New Apparatus for Electrometric Determination of Hydrogen-Ion Concentration and for Gas Analysis

mercury, bulb, meniscus, stopcock and water

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The apparatus was completely filled with mercury and exhausted once by closing the upper stopcock and lowering the leveling bulb, in order to practically free it from air. The bulb was raised again and the air-bubble forced out of the top. The mercury in the cup C was allowed to run down until it filled only the capillary neck. The leveling bulb was lowered below B and 10 c.c. of sea-water were allowed to run quickly from the tonometer electrode into the cup C, and then quickly into the burette B, care being taken that the capillary neck of C remained full of sea-water. 1 c.c. of 2 n HC1 (i. e., acid with about the same absorption coefficient for the elementary gases as the average sea-water) was introduced into C and allowed to run down into B. A little mercury was placed in C and some of it was allowed to run down into B, so that the hole in the stopcock was filled with it and closed. If the stopcock had two holes, as in the figure, the other hole and connecting tube had already been filled with mercury in filling the apparatus with mercury. This mercury effectively sealed the middle of the stopcock, and it seldom leaked, especially if more grease was smeared over the two ends of the stopcock. The stopcocks were usually greased again for each determination. Air getting in at first makes no theoretical difference, but leakage may ruin the determina tion by occurring at the last.

By lowering the leveling bulb, the mercury meniscus was brought to the 50 c.c. mark (100 c.c. in fig. 21). The lower cock was closed and the apparatus removed from the clamp and held with the left hand at the attachment of the rubber tube and the right hand at the upper tip of the cup C, and shaken violently laterally while in the vertical posi tion, for 2 minutei exactly. In this way the sea-water was brought into approximate equilibrium with the gas pumped out of it. The appara tus was clamped again and the lower cock turned so that the sea-water passed into the trap T, the screw being adjusted so that the water meniscus was brought exactly to the upper entrance to the hole in the lower stopcock. One minute was allowed for the sea-water to drain then the lower stopcock was reversed and the leveling bulb raised so that the gas in the gas burette B was brought to atmospheric pressure. One minute was allowed for the moisture caught between the glass and the mercury to rise, and then the sea-water on top of the mercury was carefully measured and recorded. It should be about 0.05 c.c. The leveling bulb was then raised sufficiently to make the mercury meniscus rise half the height of the water column. The lower stopcock was closed and the leveling bulb brought back to the same level as the mercury in B.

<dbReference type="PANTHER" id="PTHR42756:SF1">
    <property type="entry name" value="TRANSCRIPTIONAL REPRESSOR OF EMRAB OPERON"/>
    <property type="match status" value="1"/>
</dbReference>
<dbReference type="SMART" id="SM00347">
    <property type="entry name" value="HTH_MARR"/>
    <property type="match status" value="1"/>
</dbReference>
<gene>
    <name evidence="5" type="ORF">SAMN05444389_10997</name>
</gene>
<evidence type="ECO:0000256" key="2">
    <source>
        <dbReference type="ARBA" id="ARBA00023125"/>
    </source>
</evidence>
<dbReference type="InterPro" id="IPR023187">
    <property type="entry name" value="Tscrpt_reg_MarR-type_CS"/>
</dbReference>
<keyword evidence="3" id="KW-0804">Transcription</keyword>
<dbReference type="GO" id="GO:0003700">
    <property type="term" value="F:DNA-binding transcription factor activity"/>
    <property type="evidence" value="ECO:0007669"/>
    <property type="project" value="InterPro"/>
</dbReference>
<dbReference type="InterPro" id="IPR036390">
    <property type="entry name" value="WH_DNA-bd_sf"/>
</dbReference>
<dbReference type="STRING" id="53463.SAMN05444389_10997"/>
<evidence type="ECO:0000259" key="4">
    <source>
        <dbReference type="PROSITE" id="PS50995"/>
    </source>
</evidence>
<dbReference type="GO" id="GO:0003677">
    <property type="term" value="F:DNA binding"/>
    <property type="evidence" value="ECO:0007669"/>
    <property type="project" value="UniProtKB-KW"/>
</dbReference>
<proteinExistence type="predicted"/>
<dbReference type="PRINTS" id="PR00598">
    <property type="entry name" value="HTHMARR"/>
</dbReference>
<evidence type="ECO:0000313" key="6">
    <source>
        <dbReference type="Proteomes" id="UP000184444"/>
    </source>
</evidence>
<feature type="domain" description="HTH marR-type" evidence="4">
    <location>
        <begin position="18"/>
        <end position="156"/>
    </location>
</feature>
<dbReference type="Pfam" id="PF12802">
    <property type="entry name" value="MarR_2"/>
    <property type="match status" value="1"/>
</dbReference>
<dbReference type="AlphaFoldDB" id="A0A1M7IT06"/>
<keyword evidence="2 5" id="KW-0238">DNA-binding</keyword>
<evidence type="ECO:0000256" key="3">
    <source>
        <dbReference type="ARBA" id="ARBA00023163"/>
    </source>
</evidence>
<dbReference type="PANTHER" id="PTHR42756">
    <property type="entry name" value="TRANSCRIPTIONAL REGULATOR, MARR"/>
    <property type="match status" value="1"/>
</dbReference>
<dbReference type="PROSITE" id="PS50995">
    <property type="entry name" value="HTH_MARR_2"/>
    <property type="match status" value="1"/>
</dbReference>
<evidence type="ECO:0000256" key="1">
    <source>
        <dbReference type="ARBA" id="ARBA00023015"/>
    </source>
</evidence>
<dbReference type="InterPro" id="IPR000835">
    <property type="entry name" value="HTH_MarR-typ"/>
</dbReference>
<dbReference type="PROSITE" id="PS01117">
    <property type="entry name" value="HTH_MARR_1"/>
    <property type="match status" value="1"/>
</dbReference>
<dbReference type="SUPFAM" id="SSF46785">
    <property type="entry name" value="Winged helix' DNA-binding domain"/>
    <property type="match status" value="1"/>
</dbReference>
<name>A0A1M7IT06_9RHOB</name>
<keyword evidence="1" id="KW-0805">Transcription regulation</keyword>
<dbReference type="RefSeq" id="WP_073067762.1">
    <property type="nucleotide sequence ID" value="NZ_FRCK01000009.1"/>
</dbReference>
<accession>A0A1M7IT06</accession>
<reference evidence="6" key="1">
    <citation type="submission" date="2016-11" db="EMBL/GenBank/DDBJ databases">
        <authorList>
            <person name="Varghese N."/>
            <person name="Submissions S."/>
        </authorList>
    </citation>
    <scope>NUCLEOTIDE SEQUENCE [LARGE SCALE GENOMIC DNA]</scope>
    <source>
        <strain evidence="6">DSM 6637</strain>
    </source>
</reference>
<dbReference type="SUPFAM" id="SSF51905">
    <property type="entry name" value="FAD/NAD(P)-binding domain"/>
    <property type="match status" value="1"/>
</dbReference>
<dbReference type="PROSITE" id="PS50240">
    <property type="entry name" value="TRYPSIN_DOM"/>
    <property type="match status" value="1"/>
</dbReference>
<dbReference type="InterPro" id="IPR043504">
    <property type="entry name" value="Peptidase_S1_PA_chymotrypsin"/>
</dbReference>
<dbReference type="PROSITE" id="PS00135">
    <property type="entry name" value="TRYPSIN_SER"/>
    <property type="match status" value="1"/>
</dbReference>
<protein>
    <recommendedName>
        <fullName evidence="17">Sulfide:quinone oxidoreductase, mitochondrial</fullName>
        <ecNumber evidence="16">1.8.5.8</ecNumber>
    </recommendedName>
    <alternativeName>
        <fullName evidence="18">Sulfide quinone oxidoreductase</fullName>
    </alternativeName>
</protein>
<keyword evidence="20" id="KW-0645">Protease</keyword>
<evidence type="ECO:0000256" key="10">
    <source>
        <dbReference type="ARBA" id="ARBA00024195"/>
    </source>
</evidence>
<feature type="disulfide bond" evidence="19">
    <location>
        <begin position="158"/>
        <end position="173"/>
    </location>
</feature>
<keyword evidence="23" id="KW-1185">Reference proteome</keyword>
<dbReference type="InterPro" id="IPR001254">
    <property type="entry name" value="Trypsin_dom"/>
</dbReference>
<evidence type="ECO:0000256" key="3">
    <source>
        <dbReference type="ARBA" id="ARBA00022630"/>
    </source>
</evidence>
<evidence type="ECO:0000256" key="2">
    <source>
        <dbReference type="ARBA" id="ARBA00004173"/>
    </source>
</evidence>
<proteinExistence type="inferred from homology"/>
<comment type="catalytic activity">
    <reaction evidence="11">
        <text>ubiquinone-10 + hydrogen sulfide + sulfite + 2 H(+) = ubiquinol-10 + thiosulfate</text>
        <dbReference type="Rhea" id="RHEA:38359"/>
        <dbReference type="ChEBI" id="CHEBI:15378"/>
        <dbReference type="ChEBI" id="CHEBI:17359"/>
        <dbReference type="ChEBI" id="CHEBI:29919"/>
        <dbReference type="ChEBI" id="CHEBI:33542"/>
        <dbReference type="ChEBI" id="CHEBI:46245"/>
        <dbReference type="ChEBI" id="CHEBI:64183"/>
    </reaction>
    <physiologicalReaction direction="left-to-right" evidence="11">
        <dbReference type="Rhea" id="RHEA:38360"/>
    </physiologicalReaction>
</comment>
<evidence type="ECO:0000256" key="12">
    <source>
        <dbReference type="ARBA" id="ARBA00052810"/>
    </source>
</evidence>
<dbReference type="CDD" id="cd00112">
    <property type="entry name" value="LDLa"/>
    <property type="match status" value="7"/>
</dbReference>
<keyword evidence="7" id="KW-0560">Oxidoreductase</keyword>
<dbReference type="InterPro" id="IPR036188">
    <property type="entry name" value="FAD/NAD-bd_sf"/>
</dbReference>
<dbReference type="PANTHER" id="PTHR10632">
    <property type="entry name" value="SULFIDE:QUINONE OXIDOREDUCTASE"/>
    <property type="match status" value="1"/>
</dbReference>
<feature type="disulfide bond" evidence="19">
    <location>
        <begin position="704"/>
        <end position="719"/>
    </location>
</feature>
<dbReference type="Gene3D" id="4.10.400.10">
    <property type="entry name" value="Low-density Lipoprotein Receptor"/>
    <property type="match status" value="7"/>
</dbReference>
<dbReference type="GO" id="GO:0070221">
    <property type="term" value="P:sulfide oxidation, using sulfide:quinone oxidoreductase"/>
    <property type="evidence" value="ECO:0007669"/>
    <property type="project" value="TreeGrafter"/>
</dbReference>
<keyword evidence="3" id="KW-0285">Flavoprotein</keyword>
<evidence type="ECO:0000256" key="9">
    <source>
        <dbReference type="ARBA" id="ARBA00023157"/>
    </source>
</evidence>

The apparatus was now removed from the clamp and placed hori zontally, with the trap T upwards. By little jerks the mercury was

forced into B, thus displacing the gas and water into the wide part of the apparatus. It was shaken in this position 1 minute, and returned to the clamp, care being taken that no water worked around from T, and rose into B when the lower cock was opened again. On opening this lower cock, the mercury meniscus should not rise or fall more than a small fraction of a millimeter. The leveling bulb was now carefull3 adjusted with the screw so as to bring its meniscus on exactly the same level as the mercury meniscus in the burette B. This is not at first ai easy matter, but may be assisted by placing the leveling bulb directl: behind the burette and placing 2 specks of dust on the mercury in ii so that it is possible to bring the meniscus in B and the two specks ( dust in the leveling bulb in line.

A cylindrical bulb should be used, as a pear-shaped bulb is liable lead to error from refraction. The water meniscus is now careful read, so as to determine the total gas volume, and recorded. It is great advantage to have the graduations on B run at least half-wl around the tube so as to avoid parallax errors, as an error of 0.001 c means an error of 0.1 c.c. per liter. We used a thermometer le for reading the meniscus. About 0.5 c.c. of half-normal NaOH was placed in C and allowed to run down into B a little a time while tapping the apparatus.

Complete absorption of usually took place in about 5 at 20° or 10°, but at 30° the vaseline floated out of the stopcock gr.( and over the surface of the alkali, and it sometimes required 30 mini for complete absorption. Half-normal NaOH has about the si absorption coefficient for the elementary gases as the average water, but it may be possible to use a stronger solution without mal gas-bubbles rise from the little sea-water above the mercury. We prefer the half-normal solution, however, because it is completely neutralized and washed out at the end of an experiment by the sea water from the trap T, and it is only necessary to grease the stopcocks before another determination. In reading the gas-volume after ab sorption it is necessary to level the bulb, reckoning of the NaOH column as mercury.

The calculation of the results are a little complicated, but it was impossible to make a conversion table possessing great accuracy. We found the gas burette in one apparatus correct for the upturned meniscus, but it was therefore incorrect for measuring the water between the upturned and downturned menisci. A small correction in cubic millimeters given in the following table must be added to the volume of water above the mercury as measured by the scale on the gas burette B, depending on the total length of this scale in centimeters.

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